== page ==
you clean can keep, recalling password keys,
if the above you show him recompiling
the data lost when he lacks expertise, –
yet know your place as cypher, never riling,
remembering to bow before ‘big cheese’…

If you can stand him publicly reviling
your good ideas, then claim them his with ease,
can watch while rival’s ruin he’s compiling
so coldly that a lizard’s blood would freeze.
If when betrayed by his ambitious wiling
you triumph through innate abilities,
ignoring basic scheming, baser guiling,
you seize the precious point he never sees! …

If you won’t blush when, rash, he’ll rush, exiling
your intuitions as freak fantasies,
but confidently while free-time he’s whiling,
circumvent his incapacities.
Surpassing him in brains, tact, versatiling,
you never strive to swap your salaries,
but both feet on the ground, still patient, smiling,
can counteract his incoherencies…

If you are sure his image needs restyling,
select the suits that suit down to the tees,
if you are ever ready camomiling,
or sprinkling sugar, creaming, coffee, teas,
if you can trick his wayward infantiling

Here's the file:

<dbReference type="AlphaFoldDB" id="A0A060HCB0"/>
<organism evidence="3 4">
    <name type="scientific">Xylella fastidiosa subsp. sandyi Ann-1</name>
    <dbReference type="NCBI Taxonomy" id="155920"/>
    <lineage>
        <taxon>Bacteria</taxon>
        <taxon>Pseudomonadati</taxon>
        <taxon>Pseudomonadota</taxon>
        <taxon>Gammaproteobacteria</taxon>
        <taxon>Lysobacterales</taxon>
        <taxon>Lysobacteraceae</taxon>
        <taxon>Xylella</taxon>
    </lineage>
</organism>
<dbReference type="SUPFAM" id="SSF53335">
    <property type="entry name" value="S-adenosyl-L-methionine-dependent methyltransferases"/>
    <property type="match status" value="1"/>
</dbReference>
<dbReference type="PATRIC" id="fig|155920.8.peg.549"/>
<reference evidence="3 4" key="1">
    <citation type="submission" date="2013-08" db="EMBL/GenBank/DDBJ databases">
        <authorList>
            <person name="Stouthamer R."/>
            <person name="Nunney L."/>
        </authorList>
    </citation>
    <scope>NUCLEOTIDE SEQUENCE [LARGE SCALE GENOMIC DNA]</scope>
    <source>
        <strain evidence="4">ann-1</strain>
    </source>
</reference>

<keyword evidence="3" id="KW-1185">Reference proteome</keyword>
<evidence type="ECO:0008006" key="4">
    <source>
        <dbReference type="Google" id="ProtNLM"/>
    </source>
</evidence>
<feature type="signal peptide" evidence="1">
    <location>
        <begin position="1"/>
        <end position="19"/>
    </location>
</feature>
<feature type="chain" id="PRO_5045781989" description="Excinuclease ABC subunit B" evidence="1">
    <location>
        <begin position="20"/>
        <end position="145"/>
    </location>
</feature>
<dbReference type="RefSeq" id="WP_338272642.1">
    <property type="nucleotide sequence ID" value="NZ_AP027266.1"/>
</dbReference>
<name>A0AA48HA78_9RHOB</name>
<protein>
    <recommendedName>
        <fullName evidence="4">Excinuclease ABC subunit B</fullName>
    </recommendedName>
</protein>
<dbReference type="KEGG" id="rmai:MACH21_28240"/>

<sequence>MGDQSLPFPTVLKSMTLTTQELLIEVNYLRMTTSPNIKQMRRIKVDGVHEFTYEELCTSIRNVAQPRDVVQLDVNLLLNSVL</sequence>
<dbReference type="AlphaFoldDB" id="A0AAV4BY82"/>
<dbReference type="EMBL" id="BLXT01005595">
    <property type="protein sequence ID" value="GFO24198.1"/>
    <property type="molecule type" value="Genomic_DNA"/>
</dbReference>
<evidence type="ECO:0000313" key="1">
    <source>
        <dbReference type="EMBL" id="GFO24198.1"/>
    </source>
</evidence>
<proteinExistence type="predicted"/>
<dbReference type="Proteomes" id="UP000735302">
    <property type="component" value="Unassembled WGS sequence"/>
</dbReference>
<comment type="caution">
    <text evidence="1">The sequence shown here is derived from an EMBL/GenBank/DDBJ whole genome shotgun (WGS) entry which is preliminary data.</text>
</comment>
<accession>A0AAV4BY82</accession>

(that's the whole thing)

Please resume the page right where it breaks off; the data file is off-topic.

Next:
and censure not his immaturities,
ignore his clumsy tries at fond defling,
yet fondled, tactful, rise from off his knees…

If you take three degrees while reconciling
your private life to further Ph.D.’s,
if you can children bear without work piling
and keep them free from trouble and disease,
if you can spring his quick promotion – vile thing –
and play the game of happy families…
Your’s is the job, the rest’s cosmetic styling,
Oh prized princess and pride of… secret’ries!

A l’assistante de l’Indirection
Si tu peux supporter de voir tes dossiers
démolis sans souffler mot et puis reclasser,
si tu sais appuyer partout ton PDG
sans sceptique rester quant à ses qualités…

Si tu souris, beauté, sans être emmerdante,
si vive mais jamais surprise, impatiente,
le soutenant quand des contresens fous l’enchantent,
ses lubies supporter sans paroles tranchantes…

Si tu sais sans délais t’adapter au progrès,
les autres anticiper, sans jamais hésiter,
bien le préparer avec de bons conseils,
des envieux protéger ton patron hébété…

Très expérimentée, mais sans prendre de l’age,
compréhensive aider avec ses rattrapages